A security guard was injured in another early morning raid on a bank in Salford. It was the second bank robbery in twelve days in the city in which criminals appeared to know exactly what time to strike as cash was being delivered or collected. Two men ambushed the guard at the Royal Bank of Scotland on Mather Way at the city s shopping centre in Pendleton.
They struck at 7.10am on Tuesday and were armed with a crow bar. The pair escaped in a blue car with a substantial amount of cash.
The Royal Bank of Scotland on Mather Way
Today a notice was posted outside the branch saying it was closed until further notice. On September 7, gunmen escaped with more than 100,000 in a terrifying raid on the Santander branch at Ellesmere Shopping Centre in Walkden.
In that incident a security guard for G4S was forced to lie on the floor during the robbery and had a pistol pressed into their back. Three masked men tailgated a guard as he entered the bank and pushed their way in.
Armed with a handgun and machete the gang walked into the bank just before 1.20am. Two members of staff were threatened – with one of the victims was forced to lie on the floor at gunpoint.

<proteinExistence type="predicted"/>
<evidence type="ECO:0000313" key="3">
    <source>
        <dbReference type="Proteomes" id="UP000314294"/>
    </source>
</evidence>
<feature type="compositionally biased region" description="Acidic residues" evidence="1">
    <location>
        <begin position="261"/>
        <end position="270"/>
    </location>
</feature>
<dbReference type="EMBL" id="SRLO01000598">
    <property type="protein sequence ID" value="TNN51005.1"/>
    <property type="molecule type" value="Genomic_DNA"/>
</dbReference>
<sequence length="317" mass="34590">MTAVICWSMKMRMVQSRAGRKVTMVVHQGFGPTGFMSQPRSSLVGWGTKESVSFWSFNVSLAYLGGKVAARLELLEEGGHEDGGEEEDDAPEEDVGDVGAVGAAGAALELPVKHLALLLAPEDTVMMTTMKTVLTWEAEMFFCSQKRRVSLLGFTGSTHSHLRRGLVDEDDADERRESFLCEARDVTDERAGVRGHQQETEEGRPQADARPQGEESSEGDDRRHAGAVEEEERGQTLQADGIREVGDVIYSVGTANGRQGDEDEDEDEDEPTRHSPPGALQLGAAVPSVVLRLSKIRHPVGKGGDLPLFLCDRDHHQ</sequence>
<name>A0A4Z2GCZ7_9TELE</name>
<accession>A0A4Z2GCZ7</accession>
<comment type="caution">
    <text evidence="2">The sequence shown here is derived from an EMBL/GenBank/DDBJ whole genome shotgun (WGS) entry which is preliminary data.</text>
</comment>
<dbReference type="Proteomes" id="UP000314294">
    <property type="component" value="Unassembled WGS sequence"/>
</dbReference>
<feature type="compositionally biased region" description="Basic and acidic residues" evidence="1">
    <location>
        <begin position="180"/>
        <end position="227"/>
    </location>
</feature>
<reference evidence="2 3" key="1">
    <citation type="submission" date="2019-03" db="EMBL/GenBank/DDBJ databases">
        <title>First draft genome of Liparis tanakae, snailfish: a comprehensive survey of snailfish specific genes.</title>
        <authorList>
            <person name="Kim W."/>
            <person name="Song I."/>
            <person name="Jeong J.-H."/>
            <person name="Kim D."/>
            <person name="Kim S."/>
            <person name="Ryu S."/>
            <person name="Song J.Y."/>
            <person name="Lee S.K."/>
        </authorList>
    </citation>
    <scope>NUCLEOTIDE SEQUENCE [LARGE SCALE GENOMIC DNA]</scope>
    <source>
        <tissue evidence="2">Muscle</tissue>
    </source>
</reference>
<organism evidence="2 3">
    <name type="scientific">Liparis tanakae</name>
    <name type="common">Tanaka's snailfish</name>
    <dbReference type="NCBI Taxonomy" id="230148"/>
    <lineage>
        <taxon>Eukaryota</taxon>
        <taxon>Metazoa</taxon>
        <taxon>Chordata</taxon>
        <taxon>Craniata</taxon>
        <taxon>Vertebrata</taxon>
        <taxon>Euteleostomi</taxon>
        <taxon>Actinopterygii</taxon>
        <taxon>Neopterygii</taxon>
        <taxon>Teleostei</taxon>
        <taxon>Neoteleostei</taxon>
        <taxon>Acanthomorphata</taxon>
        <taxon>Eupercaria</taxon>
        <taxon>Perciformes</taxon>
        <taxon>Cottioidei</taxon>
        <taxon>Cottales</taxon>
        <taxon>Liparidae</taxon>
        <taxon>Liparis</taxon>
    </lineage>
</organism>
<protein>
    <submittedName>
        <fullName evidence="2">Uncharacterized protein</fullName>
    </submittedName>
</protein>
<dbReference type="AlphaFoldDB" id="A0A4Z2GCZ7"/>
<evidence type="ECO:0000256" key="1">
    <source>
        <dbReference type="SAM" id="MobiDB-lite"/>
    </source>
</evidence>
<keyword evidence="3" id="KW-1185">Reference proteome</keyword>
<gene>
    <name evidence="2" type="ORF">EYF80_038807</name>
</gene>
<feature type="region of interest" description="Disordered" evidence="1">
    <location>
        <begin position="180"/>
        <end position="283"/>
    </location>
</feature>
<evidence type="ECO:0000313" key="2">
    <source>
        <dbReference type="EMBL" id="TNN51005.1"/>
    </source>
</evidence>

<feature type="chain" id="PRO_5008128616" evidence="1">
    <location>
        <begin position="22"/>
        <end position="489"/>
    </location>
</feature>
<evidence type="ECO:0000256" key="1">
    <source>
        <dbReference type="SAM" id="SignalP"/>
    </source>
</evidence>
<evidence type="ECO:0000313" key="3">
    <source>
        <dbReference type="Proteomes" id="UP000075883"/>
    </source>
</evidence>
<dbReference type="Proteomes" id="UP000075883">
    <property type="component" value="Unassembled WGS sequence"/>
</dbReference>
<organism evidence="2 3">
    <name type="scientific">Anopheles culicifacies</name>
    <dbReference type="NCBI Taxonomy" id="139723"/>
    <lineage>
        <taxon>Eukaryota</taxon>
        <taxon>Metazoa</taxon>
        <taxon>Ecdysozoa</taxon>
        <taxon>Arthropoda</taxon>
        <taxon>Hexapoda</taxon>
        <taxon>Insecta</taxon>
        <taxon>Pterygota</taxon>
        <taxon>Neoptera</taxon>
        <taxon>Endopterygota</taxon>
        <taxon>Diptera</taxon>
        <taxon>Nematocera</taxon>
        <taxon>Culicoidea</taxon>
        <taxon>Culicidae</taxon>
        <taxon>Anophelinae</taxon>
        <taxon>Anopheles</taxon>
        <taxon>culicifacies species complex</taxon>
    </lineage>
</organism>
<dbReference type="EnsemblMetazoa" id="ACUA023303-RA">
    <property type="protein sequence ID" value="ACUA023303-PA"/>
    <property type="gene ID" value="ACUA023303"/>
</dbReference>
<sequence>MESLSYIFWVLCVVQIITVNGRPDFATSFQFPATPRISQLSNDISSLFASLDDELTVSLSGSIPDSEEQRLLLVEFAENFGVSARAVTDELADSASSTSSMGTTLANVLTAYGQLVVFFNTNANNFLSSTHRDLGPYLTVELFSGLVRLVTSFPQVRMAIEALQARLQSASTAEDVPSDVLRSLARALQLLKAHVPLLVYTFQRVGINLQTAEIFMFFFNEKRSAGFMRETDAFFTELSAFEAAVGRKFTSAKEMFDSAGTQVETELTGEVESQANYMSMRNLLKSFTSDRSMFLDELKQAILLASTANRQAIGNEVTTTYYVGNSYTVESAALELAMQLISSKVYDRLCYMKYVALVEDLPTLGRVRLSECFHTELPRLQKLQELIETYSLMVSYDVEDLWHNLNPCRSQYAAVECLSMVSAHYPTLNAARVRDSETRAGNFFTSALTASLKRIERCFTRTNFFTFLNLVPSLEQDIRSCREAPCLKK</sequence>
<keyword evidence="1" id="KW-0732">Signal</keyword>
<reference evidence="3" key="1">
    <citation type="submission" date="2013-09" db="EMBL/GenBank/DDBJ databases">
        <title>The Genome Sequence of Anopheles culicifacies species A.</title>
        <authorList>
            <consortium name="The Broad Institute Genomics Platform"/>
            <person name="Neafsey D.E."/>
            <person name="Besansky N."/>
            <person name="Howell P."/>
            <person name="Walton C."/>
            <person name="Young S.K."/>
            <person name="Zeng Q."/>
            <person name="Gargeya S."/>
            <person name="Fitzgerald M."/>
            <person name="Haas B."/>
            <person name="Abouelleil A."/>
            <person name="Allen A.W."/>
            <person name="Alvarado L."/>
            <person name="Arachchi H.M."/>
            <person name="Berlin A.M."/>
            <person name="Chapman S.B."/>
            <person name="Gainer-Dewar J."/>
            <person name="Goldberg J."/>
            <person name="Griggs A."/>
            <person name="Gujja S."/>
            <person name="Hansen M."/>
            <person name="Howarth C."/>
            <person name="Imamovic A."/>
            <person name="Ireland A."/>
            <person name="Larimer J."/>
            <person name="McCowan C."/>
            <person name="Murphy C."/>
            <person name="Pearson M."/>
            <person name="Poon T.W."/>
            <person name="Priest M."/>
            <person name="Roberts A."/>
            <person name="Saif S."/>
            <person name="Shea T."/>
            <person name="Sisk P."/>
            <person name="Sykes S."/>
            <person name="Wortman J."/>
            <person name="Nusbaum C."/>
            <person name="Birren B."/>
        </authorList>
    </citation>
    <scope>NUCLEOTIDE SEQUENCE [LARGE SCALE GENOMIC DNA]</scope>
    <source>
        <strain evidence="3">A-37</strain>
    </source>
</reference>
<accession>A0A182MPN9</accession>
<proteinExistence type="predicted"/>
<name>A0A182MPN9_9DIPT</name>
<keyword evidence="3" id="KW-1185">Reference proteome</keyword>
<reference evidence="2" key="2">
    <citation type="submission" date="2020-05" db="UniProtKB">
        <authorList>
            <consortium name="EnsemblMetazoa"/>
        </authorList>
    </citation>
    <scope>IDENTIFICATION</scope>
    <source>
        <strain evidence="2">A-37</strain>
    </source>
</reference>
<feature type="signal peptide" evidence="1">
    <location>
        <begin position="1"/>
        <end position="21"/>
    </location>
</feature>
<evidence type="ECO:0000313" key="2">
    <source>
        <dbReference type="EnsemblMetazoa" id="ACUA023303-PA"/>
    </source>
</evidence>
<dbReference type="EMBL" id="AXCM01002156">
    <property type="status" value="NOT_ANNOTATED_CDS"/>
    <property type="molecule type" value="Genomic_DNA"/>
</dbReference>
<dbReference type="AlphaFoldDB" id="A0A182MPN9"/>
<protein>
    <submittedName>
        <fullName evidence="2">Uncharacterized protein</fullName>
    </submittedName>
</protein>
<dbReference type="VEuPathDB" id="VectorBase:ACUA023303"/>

The trio fled in a distinctive getaway car – a red Mini Cooper which was later recovered in the area.
Anyone with information is asked to call police on 101 – or Crimestoppers, anonymously, on 0800 555 111.
Cyber-security expertise is one of the most in-demand skills in today’s IT landscape, and those with security proficiency have some of the most promising career options in all of tech . In the past year alone we ve seen major data breaches in the servers of Verizon, Deep Root Analytics, Kmart (US), DocuSign and the Intercontinental Hotel Group among many others . And most recently, we saw the biggest hack of them all the compromise of the US credit agency Equifax, which led to the theft of the financial information of up to 143 million people. The growth and increased sophistication of these attacks has led to an explosion of demand for cyber security professionals . In 2016, the global cyber security industry was estimated to be worth $106 billion . By 2023, that s expected to explode to around $639 billion according to research firm IT-Harvest. That explosive growth has led to a huge skills gap when it comes to cyber security . Research organisation Cybersecurity Ventures estimates that worldwide there will be 3.5 million unfilled cyber security jobs by 2021. Those estimates have been backed up by the number of job ads appearing for cyber security professionals in the last two years .